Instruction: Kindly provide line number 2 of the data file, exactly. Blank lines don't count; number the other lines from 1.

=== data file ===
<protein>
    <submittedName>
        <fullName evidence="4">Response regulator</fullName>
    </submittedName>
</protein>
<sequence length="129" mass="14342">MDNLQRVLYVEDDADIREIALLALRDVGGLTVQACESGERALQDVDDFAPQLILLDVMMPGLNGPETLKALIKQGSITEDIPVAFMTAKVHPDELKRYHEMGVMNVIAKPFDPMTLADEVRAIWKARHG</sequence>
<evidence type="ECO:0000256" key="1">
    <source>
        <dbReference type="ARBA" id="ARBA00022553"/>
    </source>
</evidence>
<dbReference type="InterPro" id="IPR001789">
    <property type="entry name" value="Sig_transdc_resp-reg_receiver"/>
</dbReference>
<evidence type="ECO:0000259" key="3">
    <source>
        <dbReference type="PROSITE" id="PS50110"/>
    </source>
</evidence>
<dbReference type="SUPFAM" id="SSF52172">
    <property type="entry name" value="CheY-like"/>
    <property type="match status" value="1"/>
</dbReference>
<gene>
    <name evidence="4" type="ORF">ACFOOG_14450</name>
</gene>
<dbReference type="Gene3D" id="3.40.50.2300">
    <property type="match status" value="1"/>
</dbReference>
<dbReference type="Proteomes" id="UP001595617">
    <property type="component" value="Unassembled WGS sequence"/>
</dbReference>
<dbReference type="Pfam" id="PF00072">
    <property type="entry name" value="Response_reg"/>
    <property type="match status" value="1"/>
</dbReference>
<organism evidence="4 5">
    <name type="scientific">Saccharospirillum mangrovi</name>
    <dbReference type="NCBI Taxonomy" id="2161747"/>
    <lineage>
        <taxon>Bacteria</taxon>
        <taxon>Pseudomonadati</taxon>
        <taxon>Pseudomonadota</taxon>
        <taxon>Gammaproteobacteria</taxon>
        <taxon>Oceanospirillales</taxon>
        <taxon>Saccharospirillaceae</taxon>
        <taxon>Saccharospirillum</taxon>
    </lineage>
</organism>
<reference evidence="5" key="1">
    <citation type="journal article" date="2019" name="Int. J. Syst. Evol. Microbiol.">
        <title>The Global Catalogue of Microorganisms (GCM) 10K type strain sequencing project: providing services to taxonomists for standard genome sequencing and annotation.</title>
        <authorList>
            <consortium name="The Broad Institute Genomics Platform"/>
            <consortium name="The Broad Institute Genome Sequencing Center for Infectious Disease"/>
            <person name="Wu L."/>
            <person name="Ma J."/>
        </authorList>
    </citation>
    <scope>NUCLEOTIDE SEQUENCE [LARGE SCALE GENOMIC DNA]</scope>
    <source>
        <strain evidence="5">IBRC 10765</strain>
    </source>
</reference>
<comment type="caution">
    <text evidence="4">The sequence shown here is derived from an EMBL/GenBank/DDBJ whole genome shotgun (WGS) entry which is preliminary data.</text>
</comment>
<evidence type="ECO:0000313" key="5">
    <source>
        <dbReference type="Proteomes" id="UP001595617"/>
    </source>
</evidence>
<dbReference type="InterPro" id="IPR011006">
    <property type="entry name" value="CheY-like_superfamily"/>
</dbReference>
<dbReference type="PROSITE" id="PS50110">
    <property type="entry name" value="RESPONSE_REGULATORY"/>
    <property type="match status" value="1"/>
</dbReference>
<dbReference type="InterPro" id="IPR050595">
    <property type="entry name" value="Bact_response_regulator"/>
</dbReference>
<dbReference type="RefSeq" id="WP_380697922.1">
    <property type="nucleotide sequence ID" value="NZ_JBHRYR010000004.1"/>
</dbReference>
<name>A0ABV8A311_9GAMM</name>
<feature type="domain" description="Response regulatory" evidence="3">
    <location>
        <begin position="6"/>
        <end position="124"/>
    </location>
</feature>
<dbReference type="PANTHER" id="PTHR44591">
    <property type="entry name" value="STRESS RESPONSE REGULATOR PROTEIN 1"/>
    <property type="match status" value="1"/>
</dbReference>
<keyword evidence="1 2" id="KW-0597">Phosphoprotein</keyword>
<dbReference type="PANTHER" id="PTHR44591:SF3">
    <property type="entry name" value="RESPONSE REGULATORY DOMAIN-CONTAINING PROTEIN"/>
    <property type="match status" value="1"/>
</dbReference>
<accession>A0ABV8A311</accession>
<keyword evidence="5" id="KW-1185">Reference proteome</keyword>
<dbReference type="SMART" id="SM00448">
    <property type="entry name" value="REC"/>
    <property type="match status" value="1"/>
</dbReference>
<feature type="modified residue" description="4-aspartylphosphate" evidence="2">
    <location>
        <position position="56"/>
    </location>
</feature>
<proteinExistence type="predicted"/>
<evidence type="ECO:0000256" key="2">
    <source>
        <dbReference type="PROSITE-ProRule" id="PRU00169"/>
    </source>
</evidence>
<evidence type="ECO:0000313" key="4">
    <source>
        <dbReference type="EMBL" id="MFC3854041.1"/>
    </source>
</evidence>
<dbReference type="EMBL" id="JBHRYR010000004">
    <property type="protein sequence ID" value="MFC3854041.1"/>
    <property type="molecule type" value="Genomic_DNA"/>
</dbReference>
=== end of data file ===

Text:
    <submittedName>